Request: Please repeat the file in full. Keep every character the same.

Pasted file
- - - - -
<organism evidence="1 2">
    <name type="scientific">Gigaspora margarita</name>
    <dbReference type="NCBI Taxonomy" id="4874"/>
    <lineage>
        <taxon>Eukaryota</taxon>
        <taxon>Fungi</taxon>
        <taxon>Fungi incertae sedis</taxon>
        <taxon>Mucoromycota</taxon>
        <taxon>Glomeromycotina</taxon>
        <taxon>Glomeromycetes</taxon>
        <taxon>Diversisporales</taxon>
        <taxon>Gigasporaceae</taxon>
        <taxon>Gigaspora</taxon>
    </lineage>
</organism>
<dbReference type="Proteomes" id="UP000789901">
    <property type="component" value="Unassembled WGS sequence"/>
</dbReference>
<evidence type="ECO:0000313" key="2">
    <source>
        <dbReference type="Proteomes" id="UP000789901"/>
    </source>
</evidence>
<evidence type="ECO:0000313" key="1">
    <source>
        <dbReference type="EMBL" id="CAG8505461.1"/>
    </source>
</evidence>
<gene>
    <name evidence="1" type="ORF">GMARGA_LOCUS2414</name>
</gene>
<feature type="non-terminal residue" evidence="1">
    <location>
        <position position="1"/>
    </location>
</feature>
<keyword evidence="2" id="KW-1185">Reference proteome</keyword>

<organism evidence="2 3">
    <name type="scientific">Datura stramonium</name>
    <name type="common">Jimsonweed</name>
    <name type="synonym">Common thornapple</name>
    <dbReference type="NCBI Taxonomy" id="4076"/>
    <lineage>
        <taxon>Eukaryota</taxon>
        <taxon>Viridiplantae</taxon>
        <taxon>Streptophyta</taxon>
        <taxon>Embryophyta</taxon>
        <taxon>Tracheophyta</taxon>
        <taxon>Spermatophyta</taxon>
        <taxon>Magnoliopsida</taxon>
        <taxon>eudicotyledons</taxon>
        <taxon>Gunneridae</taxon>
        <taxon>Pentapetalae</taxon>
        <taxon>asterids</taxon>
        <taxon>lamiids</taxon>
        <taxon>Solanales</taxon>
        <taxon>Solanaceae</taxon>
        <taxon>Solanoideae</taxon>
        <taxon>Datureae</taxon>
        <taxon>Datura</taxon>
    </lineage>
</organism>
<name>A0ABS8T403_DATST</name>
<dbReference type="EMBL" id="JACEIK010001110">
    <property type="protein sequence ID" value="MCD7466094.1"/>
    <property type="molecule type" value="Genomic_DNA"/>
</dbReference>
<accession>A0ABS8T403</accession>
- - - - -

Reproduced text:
<organism evidence="1 2">
    <name type="scientific">Gigaspora margarita</name>
    <dbReference type="NCBI Taxonomy" id="4874"/>
    <lineage>
        <taxon>Eukaryota</taxon>
        <taxon>Fungi</taxon>
        <taxon>Fungi incertae sedis</taxon>
        <taxon>Mucoromycota</taxon>
        <taxon>Glomeromycotina</taxon>
        <taxon>Glomeromycetes</taxon>
        <taxon>Diversisporales</taxon>
        <taxon>Gigasporaceae</taxon>
        <taxon>Gigaspora</taxon>
    </lineage>
</organism>
<dbReference type="Proteomes" id="UP000789901">
    <property type="component" value="Unassembled WGS sequence"/>
</dbReference>
<evidence type="ECO:0000313" key="2">
    <source>
        <dbReference type="Proteomes" id="UP000789901"/>
    </source>
</evidence>
<evidence type="ECO:0000313" key="1">
    <source>
        <dbReference type="EMBL" id="CAG8505461.1"/>
    </source>
</evidence>
<gene>
    <name evidence="1" type="ORF">GMARGA_LOCUS2414</name>
</gene>
<feature type="non-terminal residue" evidence="1">
    <location>
        <position position="1"/>
    </location>
</feature>
<keyword evidence="2" id="KW-1185">Reference proteome</keyword>

<organism evidence="2 3">
    <name type="scientific">Datura stramonium</name>
    <name type="common">Jimsonweed</name>
    <name type="synonym">Common thornapple</name>
    <dbReference type="NCBI Taxonomy" id="4076"/>
    <lineage>
        <taxon>Eukaryota</taxon>
        <taxon>Viridiplantae</taxon>
        <taxon>Streptophyta</taxon>
        <taxon>Embryophyta</taxon>
        <taxon>Tracheophyta</taxon>
        <taxon>Spermatophyta</taxon>
        <taxon>Magnoliopsida</taxon>
        <taxon>eudicotyledons</taxon>
        <taxon>Gunneridae</taxon>
        <taxon>Pentapetalae</taxon>
        <taxon>asterids</taxon>
        <taxon>lamiids</taxon>
        <taxon>Solanales</taxon>
        <taxon>Solanaceae</taxon>
        <taxon>Solanoideae</taxon>
        <taxon>Datureae</taxon>
        <taxon>Datura</taxon>
    </lineage>
</organism>
<name>A0ABS8T403_DATST</name>
<dbReference type="EMBL" id="JACEIK010001110">
    <property type="protein sequence ID" value="MCD7466094.1"/>
    <property type="molecule type" value="Genomic_DNA"/>
</dbReference>
<accession>A0ABS8T403</accession>